The real estate market can be similar to the stock market. Just like the stock market, it is cyclical. During the spring and fall, the market heats up, then in summer and winter, it slows down. Just like any stock the prices rise and fall as the market can bear them. In the case of homes that have multiple offers, any advantage you can get is helpful. As a buyer, it’s hard to stand out, but there are a few things you can do. One of those things is called an escalation clause.

What is an escalation clause?

 An escalation clause is meant to be used in a multiple offer situation. It is a way for a buyer to set their price to automatically go above any other offers. The buyer and agent will set it up that any offer will be beaten by a pre-set amount. The buyer will set up a cap that they will not go over in this situation.

Escalation clauses are generally meant to be used in a situation where the price looks like it will go over the list price. An agent will give a buyer this option if they really want the house. It can be especially effective if the price is below the buyer’s maximum budget.

What are some disadvantages of an escalation clause?

Even though the other buyers won’t see the offer, the seller will. This shows the seller what your maximum offer is and can keep them from even accepting this clause. The seller can take this information and counter with your maximum offer and not accept the clause.

In addition, the escalation clause is also a disadvantage to the seller. By accepting an offer with an escalation clause, a seller takes the other offers off the table and don’t know how much they would have countered with. This could cause the seller to lose money they may have received other offers.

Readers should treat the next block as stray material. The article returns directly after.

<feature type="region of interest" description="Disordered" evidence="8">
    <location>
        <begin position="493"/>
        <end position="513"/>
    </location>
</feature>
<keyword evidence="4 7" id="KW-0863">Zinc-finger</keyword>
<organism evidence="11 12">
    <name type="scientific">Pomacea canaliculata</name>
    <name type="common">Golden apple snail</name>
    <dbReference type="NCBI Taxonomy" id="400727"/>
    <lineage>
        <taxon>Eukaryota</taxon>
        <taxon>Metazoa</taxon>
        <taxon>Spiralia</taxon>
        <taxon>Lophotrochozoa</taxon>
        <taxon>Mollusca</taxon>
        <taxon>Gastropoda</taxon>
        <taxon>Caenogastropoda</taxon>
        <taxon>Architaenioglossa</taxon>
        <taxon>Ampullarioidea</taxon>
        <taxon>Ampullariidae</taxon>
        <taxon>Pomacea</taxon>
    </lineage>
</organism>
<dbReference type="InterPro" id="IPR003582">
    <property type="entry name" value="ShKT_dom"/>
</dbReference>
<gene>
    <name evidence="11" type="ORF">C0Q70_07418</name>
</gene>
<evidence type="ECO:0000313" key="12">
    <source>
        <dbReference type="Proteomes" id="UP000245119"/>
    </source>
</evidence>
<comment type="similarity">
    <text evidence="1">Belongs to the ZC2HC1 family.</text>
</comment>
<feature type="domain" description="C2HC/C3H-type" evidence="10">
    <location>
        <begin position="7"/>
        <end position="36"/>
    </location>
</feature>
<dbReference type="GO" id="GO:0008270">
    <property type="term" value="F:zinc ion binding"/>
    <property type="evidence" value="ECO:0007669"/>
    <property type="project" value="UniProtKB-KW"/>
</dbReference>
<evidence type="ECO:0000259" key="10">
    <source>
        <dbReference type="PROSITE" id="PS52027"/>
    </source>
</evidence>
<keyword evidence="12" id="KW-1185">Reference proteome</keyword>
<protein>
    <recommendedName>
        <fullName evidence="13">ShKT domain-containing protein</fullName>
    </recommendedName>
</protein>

What are some advantages of an escalation clause?

For the buyer, it helps keep your offer on the top of the competition and assures that you will come out on top as long as other buyers don’t go over your cap. It also gives you a better chance of getting a price closer to the next best offer than if you did it blindly.

If the escalation clause is used, the seller then has to present the complete competitive offer so you know it was necessary and not just used to cause an artificial price increase.

Make sure you know all the facts and risks before you go into an escalation clause. Also, make sure you will be happy living in the property and are good with the price before going into the bidding process. If you do so, an escalation clause can be just the right move for you.

 https://www.thebalance.com/should-you-use-an-escalation-clause-1798833

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